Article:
When Free Equals Profit

BeerHey, EMC, pay attention! Wired reports Microsoft is going to give free copies of its software development tools to students. Even Microsoft gets how giving away something for free now can equal profit later: Flooding the market with graduates already trained on their products will encourage businesses to choose those same products. I’ve been shouting and begging for a developer license program from Documentum for ages under a similar argument.

I want Documentum to provide an affordable, if not free, single-user developer license for their products. I mentioned before how big Documentum is and how my clients shape my knowledge of Documentum. No one project and no company I’ve seen so far uses the entire suite–nobody probably would because some of the products are industry-focused. I have to choose carefully when accepting contracts since that’s my only legal access to Documentum software. Each contract shapes my marketability for the next, so I sometimes pass up otherwise good, interesting work when it’s dead-end or same-old same-old from the Documentum perspective.

The parallel between what I want and Microsoft’s deal for students has to do with the affordability gap. The average college student can’t otherwise afford licenses for Studio, SQL Server, and the other half-dozen tools. Microsoft doesn’t need to give independent developers a free ride because they have a developer program that gives all that and more for a price that the average professionals can afford–and write off on their taxes. Many of my Softie peers do just that, but I can’t do the same thing with Documentum. The regular cost of the product is geared to large companies.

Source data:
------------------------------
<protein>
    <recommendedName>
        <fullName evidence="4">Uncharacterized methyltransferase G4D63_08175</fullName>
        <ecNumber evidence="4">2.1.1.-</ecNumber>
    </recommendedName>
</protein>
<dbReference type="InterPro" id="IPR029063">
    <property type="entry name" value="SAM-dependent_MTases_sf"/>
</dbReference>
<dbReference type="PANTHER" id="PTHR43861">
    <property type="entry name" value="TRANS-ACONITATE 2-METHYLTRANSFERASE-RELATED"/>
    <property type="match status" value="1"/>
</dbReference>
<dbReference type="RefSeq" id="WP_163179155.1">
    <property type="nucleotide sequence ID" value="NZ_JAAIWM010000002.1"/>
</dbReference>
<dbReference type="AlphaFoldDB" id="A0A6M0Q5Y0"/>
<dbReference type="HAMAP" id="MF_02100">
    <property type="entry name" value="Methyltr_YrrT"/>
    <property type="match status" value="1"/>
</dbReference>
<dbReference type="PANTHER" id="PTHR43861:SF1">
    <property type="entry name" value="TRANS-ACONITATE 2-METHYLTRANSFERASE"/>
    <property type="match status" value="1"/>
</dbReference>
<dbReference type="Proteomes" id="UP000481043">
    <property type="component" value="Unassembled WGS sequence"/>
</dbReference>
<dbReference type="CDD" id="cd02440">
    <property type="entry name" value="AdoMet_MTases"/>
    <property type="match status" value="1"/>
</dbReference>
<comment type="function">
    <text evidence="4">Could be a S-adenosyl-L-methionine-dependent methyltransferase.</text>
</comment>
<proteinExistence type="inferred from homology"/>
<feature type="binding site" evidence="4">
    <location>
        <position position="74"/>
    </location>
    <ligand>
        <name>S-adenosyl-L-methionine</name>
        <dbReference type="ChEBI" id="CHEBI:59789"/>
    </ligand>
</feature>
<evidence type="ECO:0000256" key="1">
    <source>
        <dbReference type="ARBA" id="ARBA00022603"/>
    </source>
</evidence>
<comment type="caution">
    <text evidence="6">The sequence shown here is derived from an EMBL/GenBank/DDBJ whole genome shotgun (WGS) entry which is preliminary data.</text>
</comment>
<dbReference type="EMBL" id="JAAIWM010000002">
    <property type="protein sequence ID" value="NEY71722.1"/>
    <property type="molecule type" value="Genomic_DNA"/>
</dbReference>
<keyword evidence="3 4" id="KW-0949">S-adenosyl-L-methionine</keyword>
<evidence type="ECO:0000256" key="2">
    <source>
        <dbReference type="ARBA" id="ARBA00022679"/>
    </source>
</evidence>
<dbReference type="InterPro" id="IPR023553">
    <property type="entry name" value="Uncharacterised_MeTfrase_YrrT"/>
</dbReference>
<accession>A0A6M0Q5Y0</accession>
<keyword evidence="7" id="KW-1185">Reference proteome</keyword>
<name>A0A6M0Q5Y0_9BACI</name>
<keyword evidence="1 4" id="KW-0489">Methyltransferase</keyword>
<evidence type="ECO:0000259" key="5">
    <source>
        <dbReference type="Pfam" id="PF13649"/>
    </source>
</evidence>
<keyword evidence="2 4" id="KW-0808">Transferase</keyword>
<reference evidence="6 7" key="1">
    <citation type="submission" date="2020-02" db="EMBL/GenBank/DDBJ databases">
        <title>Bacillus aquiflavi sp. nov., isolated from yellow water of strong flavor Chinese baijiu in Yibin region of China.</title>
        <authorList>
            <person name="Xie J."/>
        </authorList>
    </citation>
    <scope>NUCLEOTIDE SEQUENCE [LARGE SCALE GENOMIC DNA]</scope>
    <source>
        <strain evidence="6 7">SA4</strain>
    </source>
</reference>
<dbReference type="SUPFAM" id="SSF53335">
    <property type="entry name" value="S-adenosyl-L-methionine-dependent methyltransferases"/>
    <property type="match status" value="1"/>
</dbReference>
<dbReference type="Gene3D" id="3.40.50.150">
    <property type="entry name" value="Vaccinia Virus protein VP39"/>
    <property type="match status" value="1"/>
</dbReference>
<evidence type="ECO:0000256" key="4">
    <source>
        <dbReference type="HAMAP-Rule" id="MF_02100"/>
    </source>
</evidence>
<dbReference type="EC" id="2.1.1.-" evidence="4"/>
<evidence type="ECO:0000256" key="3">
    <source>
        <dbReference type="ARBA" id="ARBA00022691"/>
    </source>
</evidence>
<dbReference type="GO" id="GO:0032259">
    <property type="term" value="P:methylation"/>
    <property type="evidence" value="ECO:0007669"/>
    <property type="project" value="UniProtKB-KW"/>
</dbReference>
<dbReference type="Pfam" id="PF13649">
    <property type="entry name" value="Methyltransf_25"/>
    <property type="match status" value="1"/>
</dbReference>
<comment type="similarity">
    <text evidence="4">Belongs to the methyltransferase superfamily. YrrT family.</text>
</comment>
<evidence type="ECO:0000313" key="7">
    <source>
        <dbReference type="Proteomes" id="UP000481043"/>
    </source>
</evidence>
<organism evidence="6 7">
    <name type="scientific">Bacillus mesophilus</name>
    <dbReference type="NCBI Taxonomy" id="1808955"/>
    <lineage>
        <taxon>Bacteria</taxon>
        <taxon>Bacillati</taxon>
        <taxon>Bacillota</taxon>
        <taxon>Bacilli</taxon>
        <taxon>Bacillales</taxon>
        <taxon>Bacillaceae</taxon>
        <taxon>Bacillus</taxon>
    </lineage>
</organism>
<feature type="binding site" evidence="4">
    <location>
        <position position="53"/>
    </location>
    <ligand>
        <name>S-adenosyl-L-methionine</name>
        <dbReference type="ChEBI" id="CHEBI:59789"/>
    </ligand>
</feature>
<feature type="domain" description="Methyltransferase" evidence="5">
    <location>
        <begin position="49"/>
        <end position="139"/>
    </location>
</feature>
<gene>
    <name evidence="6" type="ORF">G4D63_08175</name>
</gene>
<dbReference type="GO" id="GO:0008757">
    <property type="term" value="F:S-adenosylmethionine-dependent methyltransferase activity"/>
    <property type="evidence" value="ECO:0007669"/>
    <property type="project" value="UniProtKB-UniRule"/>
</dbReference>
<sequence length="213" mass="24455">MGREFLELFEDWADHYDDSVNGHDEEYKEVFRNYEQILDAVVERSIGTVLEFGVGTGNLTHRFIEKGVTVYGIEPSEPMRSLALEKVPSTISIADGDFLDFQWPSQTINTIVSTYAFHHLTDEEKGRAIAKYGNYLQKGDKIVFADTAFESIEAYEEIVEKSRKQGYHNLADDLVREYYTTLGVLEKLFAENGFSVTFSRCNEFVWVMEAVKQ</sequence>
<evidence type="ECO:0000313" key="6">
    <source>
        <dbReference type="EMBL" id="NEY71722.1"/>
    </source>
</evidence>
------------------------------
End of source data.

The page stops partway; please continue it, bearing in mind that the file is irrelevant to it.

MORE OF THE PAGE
If I want to learn about a particular aspect (hint, hint) of the product, my choices are limited: (1) Pirate the software, something I oppose strongly from my days at Commodore. (2) Use a client’s software for my own purposes on my own time, but my contracts usually don’t allow me to profit from such work or even publish them on my blog. (3) Influence clients to use the technologies that interest me, an ethical minefield as well as risky for a project’s success. None of these are acceptable, so I (4) try to pick projects that give me what I want. However, clients don’t want to hear, “I really want to work with technology x, and you should hire me even though I have no real experience with it.” It’s a huge marketing downside that I personally can offset with other skills and seniority. Most developers can’t.

That’s how Documentum (the company) retarded the growth of its developer community, by keepings its cards too close to its chest. Things have actually gotten better under EMC’s control; the EMC Content Management Developer Center is a good supplemental resource that gets updated frequently and tries to foster a sense of community. However, it’s no substitute for having the product in my own two hands. Hopefully one of those Microsoft fans at EMC will take note of their pop idol’s action and emulate it. Boy, isn’t that a strange thing for me to wish for?

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